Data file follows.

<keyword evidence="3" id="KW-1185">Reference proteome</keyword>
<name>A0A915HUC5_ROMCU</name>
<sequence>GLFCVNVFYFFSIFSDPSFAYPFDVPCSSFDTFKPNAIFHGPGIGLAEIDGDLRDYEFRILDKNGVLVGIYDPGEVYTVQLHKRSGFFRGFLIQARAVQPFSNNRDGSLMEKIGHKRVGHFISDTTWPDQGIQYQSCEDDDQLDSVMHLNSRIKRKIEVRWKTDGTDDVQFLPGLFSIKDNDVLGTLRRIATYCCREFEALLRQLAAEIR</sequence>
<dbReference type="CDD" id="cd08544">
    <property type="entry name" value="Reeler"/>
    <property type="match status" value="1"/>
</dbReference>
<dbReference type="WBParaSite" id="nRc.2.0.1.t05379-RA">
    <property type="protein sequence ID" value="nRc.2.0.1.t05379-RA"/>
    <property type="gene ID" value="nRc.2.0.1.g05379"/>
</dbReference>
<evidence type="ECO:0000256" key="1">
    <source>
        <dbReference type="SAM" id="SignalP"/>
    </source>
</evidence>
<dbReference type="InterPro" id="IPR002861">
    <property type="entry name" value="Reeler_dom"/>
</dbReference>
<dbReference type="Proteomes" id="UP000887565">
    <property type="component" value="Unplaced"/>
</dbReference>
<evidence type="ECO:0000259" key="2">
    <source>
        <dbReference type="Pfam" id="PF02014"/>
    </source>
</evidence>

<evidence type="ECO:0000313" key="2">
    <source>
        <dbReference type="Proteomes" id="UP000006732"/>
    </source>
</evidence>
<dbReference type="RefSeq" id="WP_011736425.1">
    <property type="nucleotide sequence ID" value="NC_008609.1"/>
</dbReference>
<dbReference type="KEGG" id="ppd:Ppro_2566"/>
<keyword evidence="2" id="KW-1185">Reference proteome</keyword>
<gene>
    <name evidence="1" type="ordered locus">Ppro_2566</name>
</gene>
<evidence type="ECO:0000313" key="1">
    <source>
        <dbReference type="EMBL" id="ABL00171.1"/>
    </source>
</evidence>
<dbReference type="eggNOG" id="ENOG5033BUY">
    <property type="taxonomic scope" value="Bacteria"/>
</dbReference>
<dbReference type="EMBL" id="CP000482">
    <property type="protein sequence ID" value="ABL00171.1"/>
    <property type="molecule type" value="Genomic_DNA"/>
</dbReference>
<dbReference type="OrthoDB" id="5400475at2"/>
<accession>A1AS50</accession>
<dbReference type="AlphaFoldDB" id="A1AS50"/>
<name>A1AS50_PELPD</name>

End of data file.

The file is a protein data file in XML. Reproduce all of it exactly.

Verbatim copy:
<keyword evidence="3" id="KW-1185">Reference proteome</keyword>
<name>A0A915HUC5_ROMCU</name>
<sequence>GLFCVNVFYFFSIFSDPSFAYPFDVPCSSFDTFKPNAIFHGPGIGLAEIDGDLRDYEFRILDKNGVLVGIYDPGEVYTVQLHKRSGFFRGFLIQARAVQPFSNNRDGSLMEKIGHKRVGHFISDTTWPDQGIQYQSCEDDDQLDSVMHLNSRIKRKIEVRWKTDGTDDVQFLPGLFSIKDNDVLGTLRRIATYCCREFEALLRQLAAEIR</sequence>
<dbReference type="CDD" id="cd08544">
    <property type="entry name" value="Reeler"/>
    <property type="match status" value="1"/>
</dbReference>
<dbReference type="WBParaSite" id="nRc.2.0.1.t05379-RA">
    <property type="protein sequence ID" value="nRc.2.0.1.t05379-RA"/>
    <property type="gene ID" value="nRc.2.0.1.g05379"/>
</dbReference>
<evidence type="ECO:0000256" key="1">
    <source>
        <dbReference type="SAM" id="SignalP"/>
    </source>
</evidence>
<dbReference type="InterPro" id="IPR002861">
    <property type="entry name" value="Reeler_dom"/>
</dbReference>
<dbReference type="Proteomes" id="UP000887565">
    <property type="component" value="Unplaced"/>
</dbReference>
<evidence type="ECO:0000259" key="2">
    <source>
        <dbReference type="Pfam" id="PF02014"/>
    </source>
</evidence>

<evidence type="ECO:0000313" key="2">
    <source>
        <dbReference type="Proteomes" id="UP000006732"/>
    </source>
</evidence>
<dbReference type="RefSeq" id="WP_011736425.1">
    <property type="nucleotide sequence ID" value="NC_008609.1"/>
</dbReference>
<dbReference type="KEGG" id="ppd:Ppro_2566"/>
<keyword evidence="2" id="KW-1185">Reference proteome</keyword>
<gene>
    <name evidence="1" type="ordered locus">Ppro_2566</name>
</gene>
<evidence type="ECO:0000313" key="1">
    <source>
        <dbReference type="EMBL" id="ABL00171.1"/>
    </source>
</evidence>
<dbReference type="eggNOG" id="ENOG5033BUY">
    <property type="taxonomic scope" value="Bacteria"/>
</dbReference>
<dbReference type="EMBL" id="CP000482">
    <property type="protein sequence ID" value="ABL00171.1"/>
    <property type="molecule type" value="Genomic_DNA"/>
</dbReference>
<dbReference type="OrthoDB" id="5400475at2"/>
<accession>A1AS50</accession>
<dbReference type="AlphaFoldDB" id="A1AS50"/>
<name>A1AS50_PELPD</name>